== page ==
I do not have any ergonomic problems with bigger instruments. Actually, the violas I felt most comfortable with were 41-42,5cm in back length. So the size wouldn't be an issue anyway. It also does not feel hard to me to switch between instrument sizes. Usually I can fully accommodate within a few minutes.

Rocky, do you mean it might be easier to resell a smaller viola than a tall one?

March 7, 2018, 2:59 PM · I already considered an instrument from china or romania, i know one can get a lot of quality for the money. But in the end it would turn out even harder to resell it than a german or french or even a czech one...

Renting isn't an effective option. If the rent for given student viola costs me €350 per year, then within less than 4 years I would have paid it off. So it would be more effective to buy it and trade it back in later. But I don't want to buy something I do not really like...

March 7, 2018, 6:01 PM · Take a look at Luis Claudio Manfio violas because if I was to buy a nice one he has the most beautiful ones I have ever seen. And not just a few but every one of them.
Edited: March 8, 2018, 10:48 AM · The maker of my primary viola, Charles Woods, won an award for tone for one of his early violas back in (I think) 1994 at the Arizona convention of the VSAAI. He made my viola (his #6) in 1996. He made his "final" viola (according to his local newspaper) in 2016. In all he only made 12 violas in his violin-making career that has included 3 cellos, 12 violas and 86 violins (the last - so far in 2017). He is a retired mechanical engineer who took up violin making as a hobby in his 40s and turned it into a vocation after retiring at 55 (around 1990 or '91).

His instruments are priced in the range the OP is talking about. In addition to my viola I have also purchased 2 of his new violins his #11 dated 1990 and his #54 dated 2000. I bought #54 after my granddaughter commandeered #11 when I offered her whichever of my violins she wanted.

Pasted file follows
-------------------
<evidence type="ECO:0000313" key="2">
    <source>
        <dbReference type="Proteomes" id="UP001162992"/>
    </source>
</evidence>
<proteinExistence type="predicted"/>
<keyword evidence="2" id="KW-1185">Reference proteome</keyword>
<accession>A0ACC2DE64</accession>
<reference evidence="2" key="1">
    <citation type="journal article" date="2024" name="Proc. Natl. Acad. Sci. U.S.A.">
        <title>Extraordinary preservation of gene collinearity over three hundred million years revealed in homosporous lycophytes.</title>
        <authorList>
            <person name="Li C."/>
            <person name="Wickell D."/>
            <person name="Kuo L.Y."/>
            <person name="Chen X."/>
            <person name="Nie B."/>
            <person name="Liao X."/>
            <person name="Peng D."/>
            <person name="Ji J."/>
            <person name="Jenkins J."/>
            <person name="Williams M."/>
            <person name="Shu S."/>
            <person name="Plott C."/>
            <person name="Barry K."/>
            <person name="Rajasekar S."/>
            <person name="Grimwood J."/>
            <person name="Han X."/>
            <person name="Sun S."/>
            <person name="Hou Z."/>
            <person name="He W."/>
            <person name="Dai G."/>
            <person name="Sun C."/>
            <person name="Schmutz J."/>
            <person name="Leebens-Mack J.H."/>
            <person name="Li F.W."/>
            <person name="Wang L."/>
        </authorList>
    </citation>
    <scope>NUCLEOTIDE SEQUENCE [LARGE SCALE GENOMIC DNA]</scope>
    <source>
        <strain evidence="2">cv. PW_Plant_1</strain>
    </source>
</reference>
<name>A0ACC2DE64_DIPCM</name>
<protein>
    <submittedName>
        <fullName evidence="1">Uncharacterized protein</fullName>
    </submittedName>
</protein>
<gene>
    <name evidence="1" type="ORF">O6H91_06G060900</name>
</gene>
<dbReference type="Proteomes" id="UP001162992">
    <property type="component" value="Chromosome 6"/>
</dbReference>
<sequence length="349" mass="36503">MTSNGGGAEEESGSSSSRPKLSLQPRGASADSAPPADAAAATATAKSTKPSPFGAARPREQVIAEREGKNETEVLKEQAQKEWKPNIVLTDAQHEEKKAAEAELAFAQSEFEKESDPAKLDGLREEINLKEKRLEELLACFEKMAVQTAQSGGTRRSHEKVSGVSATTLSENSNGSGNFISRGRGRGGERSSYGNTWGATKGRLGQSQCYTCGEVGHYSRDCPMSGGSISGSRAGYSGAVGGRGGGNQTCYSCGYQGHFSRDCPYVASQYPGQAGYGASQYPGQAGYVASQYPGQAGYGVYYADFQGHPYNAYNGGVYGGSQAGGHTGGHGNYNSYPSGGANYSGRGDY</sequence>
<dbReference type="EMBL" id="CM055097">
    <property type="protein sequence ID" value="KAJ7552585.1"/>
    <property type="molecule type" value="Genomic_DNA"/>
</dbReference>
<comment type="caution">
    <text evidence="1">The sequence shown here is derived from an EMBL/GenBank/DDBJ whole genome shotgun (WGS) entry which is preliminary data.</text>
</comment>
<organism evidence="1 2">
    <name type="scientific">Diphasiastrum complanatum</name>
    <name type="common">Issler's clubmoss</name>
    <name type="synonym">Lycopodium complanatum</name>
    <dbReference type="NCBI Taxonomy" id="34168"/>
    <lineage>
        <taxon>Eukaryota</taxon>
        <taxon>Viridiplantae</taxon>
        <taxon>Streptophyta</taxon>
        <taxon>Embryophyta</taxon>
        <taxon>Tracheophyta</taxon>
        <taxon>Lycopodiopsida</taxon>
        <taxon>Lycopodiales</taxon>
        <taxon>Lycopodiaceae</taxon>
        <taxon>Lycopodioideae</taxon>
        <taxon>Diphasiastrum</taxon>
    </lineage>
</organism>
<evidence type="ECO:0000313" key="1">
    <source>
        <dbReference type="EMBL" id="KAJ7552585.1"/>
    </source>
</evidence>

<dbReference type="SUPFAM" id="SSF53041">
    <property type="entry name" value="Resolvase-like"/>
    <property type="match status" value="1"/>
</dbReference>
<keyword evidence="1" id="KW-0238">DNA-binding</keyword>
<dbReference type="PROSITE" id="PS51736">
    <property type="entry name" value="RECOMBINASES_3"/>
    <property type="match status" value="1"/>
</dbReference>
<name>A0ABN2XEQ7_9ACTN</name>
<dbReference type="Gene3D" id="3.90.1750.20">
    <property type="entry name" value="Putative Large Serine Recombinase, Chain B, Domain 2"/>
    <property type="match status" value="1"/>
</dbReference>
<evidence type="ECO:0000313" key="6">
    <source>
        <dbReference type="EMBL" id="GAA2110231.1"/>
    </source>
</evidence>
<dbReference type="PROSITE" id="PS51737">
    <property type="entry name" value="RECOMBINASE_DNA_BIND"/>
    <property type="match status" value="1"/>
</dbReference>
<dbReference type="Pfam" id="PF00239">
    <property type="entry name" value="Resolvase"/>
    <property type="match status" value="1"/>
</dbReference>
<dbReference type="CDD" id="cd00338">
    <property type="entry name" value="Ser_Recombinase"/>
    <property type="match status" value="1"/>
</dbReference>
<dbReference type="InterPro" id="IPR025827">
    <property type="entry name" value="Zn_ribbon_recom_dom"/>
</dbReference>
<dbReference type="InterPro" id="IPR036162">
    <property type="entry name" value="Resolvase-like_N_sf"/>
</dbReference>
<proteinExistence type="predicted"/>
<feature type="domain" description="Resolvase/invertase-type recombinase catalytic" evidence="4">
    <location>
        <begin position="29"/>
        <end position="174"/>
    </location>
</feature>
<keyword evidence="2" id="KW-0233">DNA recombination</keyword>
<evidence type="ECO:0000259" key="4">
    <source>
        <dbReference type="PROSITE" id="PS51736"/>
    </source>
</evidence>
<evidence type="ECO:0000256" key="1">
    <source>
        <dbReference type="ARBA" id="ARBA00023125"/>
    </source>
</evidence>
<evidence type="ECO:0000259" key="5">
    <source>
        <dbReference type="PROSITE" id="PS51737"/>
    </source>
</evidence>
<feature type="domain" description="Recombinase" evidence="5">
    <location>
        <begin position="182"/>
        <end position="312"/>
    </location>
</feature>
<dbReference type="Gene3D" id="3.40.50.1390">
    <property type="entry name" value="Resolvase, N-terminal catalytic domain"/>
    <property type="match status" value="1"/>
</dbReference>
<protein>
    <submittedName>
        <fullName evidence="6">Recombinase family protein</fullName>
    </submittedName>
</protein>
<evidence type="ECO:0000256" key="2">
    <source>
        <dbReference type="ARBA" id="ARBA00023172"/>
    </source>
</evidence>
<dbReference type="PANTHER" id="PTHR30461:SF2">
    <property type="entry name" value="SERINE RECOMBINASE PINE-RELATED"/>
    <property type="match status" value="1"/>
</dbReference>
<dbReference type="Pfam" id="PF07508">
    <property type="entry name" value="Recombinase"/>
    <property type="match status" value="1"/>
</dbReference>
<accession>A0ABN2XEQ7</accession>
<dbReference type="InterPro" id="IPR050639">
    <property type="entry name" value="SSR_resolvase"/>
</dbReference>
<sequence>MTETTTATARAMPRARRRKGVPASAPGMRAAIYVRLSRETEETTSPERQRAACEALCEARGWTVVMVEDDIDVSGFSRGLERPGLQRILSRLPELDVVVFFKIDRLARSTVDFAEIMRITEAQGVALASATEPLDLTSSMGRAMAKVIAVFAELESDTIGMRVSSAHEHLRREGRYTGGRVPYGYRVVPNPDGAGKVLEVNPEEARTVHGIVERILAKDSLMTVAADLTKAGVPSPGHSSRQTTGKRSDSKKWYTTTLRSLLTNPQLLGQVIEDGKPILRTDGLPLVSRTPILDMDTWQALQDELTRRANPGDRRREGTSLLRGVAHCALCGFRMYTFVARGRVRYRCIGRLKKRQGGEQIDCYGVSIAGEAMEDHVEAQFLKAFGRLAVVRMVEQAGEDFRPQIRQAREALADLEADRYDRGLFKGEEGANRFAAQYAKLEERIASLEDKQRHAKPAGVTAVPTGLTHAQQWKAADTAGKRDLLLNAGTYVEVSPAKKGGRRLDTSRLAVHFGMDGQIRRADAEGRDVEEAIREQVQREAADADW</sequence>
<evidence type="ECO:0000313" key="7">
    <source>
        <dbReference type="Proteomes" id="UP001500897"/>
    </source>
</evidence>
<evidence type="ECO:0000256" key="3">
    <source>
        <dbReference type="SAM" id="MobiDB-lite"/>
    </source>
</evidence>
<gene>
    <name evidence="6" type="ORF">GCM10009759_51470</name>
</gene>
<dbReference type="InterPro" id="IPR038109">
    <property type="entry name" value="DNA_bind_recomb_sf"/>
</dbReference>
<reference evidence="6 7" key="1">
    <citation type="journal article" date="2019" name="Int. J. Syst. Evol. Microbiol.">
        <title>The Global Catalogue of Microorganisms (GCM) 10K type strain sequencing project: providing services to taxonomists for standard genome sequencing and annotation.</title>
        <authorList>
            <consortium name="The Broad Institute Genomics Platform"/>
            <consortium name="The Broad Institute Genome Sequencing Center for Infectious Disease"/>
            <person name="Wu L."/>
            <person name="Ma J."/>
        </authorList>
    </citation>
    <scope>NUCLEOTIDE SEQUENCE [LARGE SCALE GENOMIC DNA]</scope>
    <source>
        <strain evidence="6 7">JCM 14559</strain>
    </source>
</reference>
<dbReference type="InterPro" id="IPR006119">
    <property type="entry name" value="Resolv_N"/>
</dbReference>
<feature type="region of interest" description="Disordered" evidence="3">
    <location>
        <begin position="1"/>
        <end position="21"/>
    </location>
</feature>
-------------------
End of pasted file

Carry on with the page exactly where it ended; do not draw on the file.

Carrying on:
I think the tone of my viola's C string's lowest fifth is a bit too "edgy**," but when I took it to Ifshin Violins a few months ago to seek a more suitable C string the salesman (a violist) played it for me and the sound away from my chin really blew me away. He said "I could play a concert on this!" I have noticed that there are frequently flattering remarks about my viola's sound when I have a heard part in orchestra or quartets - it's gotta be the instrument because my playing skills have shrunk drastically with age.

My point is that there are "hand-made" violas out there that can blow you away in the price range of reasonable commercial instruments - you just have to spend some time and cover some miles searching.

The best (and cheapest) of my 4 viola bows came from ebay last year for less than $400 (a really lucky find). I thought it was just "brazilwood" by the salesman at Ifshin's said it was pernambuco and like their commercial bows and it is the one he played with on my viola.

Even though I have had this viola for more than 20 years my search for the best strings continues - although I'm sure my choice of Pirastro Permanent D and G cannot be improved upon, my recently installed Dominant-light A and Pirastro-Passione C are transitional (although the best so far).

My newest rosin, Andrea Sanctus (viola) is truly amazing; noticeably the best on this equipment of anything I have ever tried - and believe me I have tried and used dozens.

I mention all these things because they all contribute to the making of music with an instrument.

** Charles (who has now been a personal friend of mine for almost 30 years) apologized when he delivered this viola to me 21 years ago because he had completed two at the same time and sold the "better one" to a young person who was specializing in viola, while I was a 62 year old "violist wannabe" who also had violins and cellos to amuse himself. I only started to "specialize" in viola 3 years ago.